August 29, 2011 -- New York -- The number of older Americans living in nursing homes continues to fall, and the proportion of residents who are black, Hispanic or Asian has climbed sharply. But don’t expect cheers from the Brown University researchers who’ve tracked this major shift in long-term care.
The back story here is that for years advocates have urged the federal government to strengthen alternatives so that fewer old people have to live, and die, in nursing homes. Nobody really wants to be there — seniors historically have said they prefer to remain at home as long as possible. But the system was long out of kilter: Medicaid would pay for nursing home care, but was much stingier about underwriting home care, assisted living and other options.
This led to an extended attempt at “rebalancing” — funneling more Medicaid money into home and community programs and less into institutionalization. And it’s working. Though Medicaid still devoted only 42 percent of its spending on long-term care to home and community programs in 2008, that’s more than double the proportion in 1995.
“It’s been a gradual 20- to 30-year effort, and the pace is getting faster,” said Zhanlian Feng of the Center for Gerontology and Health Care Research at Brown University.
That’s one reason the nation’s nursing home population fell from 1.6 million elderly residents in the 1990 to 1.2 million in 2008.
At the same time, the nursing home population is growing more ethnically and racially diverse. “Thirty years ago, reports from the Institute on Medicine and from civil rights groups raised a lot of concern about lack of access to nursing homes” for minority elders, Dr. Feng said. But over the decade from 1999 to 2008, the number of black residents in nursing homes grew by 10.8 percent, and the Asian and Hispanic populations climbed by more than 50 percent.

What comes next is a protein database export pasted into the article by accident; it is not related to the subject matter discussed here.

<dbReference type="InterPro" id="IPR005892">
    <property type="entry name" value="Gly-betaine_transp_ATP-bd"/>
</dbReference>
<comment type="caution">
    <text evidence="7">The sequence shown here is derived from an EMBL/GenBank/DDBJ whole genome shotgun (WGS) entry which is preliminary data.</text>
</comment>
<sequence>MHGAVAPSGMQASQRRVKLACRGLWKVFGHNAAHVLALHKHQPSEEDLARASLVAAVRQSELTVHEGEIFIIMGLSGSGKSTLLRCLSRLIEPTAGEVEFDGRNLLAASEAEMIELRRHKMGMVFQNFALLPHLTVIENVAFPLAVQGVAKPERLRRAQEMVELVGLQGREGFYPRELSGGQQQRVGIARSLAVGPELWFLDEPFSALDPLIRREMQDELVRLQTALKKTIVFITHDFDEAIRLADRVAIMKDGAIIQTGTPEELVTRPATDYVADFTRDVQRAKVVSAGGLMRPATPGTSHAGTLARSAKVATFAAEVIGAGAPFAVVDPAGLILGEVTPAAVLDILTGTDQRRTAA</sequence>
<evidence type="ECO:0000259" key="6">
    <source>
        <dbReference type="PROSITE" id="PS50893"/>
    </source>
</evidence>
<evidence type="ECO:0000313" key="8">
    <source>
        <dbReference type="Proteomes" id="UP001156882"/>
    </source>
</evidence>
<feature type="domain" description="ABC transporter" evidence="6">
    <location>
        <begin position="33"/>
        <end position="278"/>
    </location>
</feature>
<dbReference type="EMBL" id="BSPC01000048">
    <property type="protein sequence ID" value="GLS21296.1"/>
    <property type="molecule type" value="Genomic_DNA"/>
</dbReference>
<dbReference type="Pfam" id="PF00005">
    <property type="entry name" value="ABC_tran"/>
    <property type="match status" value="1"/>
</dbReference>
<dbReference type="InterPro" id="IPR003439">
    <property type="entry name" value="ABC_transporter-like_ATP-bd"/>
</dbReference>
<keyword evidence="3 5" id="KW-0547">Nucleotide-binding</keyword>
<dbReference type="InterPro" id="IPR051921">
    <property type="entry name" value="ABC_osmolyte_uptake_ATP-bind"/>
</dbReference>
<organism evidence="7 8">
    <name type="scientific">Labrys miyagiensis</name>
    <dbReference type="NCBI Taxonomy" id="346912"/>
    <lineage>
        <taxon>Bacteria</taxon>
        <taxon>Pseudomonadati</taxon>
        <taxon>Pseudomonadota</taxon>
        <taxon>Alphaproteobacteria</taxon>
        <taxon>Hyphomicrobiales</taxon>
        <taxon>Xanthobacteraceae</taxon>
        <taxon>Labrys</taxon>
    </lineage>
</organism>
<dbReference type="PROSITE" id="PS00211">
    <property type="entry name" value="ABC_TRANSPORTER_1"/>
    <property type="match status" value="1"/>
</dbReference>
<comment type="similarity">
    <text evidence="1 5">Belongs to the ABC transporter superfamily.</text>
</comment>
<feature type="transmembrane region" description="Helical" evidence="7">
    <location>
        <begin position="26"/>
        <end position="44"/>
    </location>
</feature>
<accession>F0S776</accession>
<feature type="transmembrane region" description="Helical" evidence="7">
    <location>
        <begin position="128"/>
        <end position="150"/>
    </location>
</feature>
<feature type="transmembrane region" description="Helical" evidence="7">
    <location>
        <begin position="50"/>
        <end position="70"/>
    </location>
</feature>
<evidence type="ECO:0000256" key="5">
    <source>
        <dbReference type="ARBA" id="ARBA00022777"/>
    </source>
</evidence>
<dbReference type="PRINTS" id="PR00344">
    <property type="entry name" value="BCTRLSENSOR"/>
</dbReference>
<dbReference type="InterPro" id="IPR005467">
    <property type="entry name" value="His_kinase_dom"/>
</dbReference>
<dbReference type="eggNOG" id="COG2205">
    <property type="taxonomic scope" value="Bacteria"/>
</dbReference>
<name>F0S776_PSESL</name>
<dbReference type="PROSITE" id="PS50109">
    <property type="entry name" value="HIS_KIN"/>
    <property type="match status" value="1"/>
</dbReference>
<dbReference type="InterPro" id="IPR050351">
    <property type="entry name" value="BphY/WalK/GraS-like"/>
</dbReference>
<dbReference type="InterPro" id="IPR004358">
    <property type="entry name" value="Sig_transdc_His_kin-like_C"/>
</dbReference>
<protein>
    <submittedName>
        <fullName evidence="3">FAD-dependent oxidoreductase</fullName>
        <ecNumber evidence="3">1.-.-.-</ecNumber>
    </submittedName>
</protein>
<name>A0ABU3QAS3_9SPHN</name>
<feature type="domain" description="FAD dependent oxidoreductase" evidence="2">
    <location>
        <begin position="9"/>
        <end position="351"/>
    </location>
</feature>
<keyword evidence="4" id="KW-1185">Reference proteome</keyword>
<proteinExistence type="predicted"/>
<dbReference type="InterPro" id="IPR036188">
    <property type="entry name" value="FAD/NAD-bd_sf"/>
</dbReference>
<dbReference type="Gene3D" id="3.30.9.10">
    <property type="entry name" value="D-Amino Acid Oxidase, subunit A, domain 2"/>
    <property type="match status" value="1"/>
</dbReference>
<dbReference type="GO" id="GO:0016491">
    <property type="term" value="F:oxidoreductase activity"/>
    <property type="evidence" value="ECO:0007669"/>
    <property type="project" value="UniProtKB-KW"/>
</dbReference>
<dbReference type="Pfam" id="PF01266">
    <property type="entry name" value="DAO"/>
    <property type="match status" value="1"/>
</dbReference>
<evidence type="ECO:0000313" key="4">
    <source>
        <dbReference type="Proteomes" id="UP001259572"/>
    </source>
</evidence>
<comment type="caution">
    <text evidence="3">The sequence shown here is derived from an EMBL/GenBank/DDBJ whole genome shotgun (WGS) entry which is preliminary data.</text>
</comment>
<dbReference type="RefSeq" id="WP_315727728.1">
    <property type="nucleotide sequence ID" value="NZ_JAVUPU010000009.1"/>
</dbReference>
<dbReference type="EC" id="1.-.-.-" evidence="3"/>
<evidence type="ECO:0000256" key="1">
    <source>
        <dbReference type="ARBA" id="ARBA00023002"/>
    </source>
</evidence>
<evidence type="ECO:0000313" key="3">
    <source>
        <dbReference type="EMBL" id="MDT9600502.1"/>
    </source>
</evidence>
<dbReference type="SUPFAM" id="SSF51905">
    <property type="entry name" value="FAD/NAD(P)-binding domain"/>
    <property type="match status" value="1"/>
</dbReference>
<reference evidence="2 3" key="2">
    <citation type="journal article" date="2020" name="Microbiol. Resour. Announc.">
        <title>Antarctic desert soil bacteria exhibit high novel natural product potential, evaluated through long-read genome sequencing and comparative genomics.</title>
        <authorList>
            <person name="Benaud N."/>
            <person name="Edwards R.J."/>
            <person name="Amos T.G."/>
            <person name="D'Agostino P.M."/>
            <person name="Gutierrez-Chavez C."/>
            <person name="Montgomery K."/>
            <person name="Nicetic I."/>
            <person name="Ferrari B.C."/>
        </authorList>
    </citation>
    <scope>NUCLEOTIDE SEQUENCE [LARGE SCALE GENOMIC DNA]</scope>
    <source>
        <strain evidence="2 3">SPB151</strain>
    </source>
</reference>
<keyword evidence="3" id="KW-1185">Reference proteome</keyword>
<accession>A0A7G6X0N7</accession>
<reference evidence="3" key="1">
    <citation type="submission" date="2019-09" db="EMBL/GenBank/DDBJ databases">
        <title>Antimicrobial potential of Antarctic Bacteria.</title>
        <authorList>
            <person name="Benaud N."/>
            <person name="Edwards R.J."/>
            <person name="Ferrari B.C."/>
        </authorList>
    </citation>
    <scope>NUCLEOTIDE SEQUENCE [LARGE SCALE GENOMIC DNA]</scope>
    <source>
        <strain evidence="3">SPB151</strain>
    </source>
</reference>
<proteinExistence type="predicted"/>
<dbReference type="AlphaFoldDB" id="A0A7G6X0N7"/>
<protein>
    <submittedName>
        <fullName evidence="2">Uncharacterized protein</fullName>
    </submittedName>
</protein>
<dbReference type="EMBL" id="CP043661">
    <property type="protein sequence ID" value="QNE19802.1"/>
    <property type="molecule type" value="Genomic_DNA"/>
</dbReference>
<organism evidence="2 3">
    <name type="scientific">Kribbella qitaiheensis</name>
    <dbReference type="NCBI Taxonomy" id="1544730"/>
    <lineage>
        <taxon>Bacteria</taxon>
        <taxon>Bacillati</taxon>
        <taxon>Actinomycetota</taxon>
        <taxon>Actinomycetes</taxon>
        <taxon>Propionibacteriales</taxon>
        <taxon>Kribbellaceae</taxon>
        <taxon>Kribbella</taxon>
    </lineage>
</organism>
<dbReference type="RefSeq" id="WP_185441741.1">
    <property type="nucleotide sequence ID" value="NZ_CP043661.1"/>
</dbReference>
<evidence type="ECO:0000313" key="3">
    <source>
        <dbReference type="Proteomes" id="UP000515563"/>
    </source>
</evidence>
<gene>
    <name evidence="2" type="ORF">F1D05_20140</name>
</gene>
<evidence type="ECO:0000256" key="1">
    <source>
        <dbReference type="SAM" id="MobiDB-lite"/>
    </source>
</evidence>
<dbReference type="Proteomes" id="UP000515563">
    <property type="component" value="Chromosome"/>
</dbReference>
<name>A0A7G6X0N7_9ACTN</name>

Good news, right? Maybe not. “On the surface, it looks like we’ve achieved parity,” Dr. Feng told me in an interview. “But this is disparity in disguise.”
He and his colleagues, analyzing federal data on residents in nursing homes that receive Medicare and Medicaid (virtually all of them), just published their findings in the journal Health Affairs. They’ve turned up some disturbing developments.
“Whites are aging as well, but you’re not seeing more of them in nursing homes,” Dr. Feng said. “Their numbers are declining.” The proportion of white residents fell 10.2 percent over the decade, while the growth in minority nursing home residents outpaced the growth in the nation’s minority population in general.
What’s happening? “Minorities don’t have as many choices as white elders,” said Dr. Feng.
Take assisted living facilities, which have siphoned off more than a million residents who might earlier have entered nursing homes. Assisted living facilities are expensive, generally private-pay and located in affluent communities.
“On average, whites have more income and education and can better afford these options,” Dr. Feng said. “They don’t have to go to nursing homes, or they’re better able to delay going.”
With greater scrutiny, then, this demographic trend represents a less happy reality. Just as minority seniors are pouring into nursing homes, whites are turning to more attractive choices and staying out.
Because there’s much less data on who, exactly, relies on home and community services, compared with who enters nursing homes, Dr. Feng is couching this explanation as a hypothesis.
He notes that the statistics may also reflect cultural changes. Immigrant communities that care for parents in multigenerational households may be less able to maintain that practice as they acculturate. “A lot of things are happening to undermine those traditional family options,” he said. He’s seen a similar shift in his native China, a topic I’ll return to in a subsequent post.
Over all, he sees a good news-bad news story, in which minority seniors get stuck in the institutions that whites have the means to avoid. “I’m struck by this persistent disparity,” Dr. Feng said. “It looks like we’re making some progress, but not really. The disparities are still there and are deeply rooted in history, geography, segregation and socioeconomic differences.”
Copyright Paul Span -- New York Times 2011